Chinese Immigration Act (Canada) (1885)
Incorporating recommendations from the Royal Commission on Chinese Immigration (1884–85), the Chinese Immigration Act was the first Canadian legislation to formally limit immigration based on race. While not prohibiting immigration altogether, its severe restrictions formed the basis of official Canadian policy toward the Chinese until after World War II.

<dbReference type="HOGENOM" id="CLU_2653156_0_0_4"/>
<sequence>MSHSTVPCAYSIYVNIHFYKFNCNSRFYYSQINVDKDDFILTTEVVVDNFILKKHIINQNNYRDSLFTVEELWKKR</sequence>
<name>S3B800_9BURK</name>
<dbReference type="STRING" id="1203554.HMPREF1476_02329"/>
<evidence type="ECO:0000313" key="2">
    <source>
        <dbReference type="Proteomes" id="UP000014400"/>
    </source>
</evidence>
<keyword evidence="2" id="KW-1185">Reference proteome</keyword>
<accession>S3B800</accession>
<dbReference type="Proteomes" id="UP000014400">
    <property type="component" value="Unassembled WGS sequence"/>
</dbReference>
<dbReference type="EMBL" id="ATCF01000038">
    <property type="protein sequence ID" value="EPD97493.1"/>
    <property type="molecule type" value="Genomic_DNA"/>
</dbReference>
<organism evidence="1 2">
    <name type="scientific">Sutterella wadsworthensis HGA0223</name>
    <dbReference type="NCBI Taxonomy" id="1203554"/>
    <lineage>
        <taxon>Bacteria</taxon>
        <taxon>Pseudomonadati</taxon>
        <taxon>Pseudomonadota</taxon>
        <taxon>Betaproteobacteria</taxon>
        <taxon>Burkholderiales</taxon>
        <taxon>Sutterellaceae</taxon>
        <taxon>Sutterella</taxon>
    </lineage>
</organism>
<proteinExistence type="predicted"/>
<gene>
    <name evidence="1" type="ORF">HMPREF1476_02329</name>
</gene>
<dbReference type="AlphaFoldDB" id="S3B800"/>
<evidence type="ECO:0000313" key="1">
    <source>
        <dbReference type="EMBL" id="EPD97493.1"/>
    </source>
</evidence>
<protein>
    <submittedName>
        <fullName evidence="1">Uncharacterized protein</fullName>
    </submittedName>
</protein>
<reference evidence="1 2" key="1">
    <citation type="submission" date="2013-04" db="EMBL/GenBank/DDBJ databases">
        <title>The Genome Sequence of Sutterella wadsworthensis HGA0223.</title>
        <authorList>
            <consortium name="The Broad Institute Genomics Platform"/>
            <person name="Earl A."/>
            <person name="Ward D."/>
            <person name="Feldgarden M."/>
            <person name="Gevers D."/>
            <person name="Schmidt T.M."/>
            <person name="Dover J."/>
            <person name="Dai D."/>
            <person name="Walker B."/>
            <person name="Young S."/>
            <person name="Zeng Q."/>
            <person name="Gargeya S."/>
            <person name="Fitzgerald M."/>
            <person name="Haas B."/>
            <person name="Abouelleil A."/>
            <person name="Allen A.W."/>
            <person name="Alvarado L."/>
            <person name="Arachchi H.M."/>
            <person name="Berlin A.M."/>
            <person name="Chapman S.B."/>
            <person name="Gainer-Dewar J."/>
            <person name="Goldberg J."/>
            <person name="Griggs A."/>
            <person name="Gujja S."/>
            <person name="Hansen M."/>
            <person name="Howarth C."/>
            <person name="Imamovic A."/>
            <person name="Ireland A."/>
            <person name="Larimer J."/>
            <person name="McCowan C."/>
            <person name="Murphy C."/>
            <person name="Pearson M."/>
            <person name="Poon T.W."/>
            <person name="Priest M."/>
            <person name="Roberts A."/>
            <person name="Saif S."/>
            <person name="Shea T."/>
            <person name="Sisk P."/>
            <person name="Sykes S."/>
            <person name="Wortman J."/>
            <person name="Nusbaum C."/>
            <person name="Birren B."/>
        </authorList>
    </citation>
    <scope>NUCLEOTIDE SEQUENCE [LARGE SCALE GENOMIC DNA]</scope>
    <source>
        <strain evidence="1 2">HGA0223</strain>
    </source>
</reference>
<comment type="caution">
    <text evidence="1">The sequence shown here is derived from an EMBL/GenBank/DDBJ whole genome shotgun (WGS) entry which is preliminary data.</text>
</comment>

Protests began almost immediately after Chinese laborers started to arrive in large numbers to work on the Canadian Pacific Railway in the early 1880s. More than 17,000 arrived in Vancouver alone between 1881 and 1884. Although white Canadians complained that the Chinese were dirty, disease ridden, and lacking morals, employers were not slow to recognize their value, as they worked for 30–50 percent less than European laborers, who were in any case in short supply. Although Prime Minister John Macdonald was, like most Canadians, opposed to permanent Chinese settlement, as he told the House of Commons, “Either you must have labour or you can’t have the railway.” Following the recommendations of the Royal Commission, the Chinese Immigration Act imposed a $50 head tax on Chinese laborers and limited ships to one Chinese immigrant per 50 tons of cargo. Excluded from the head tax were tourists, students, diplomats, and merchants. The measure was amended in 1908, limiting head tax exclusions and expanding the list of prohibited immigrants. A revised act of 1923 eliminated the head tax but instituted exclusionary clauses so broad that Chinese immigration was virtually halted until repeal of the Chinese Immigration Act in 1947: During that period, only 15 Chinese were legally permitted to immigrate to Canada.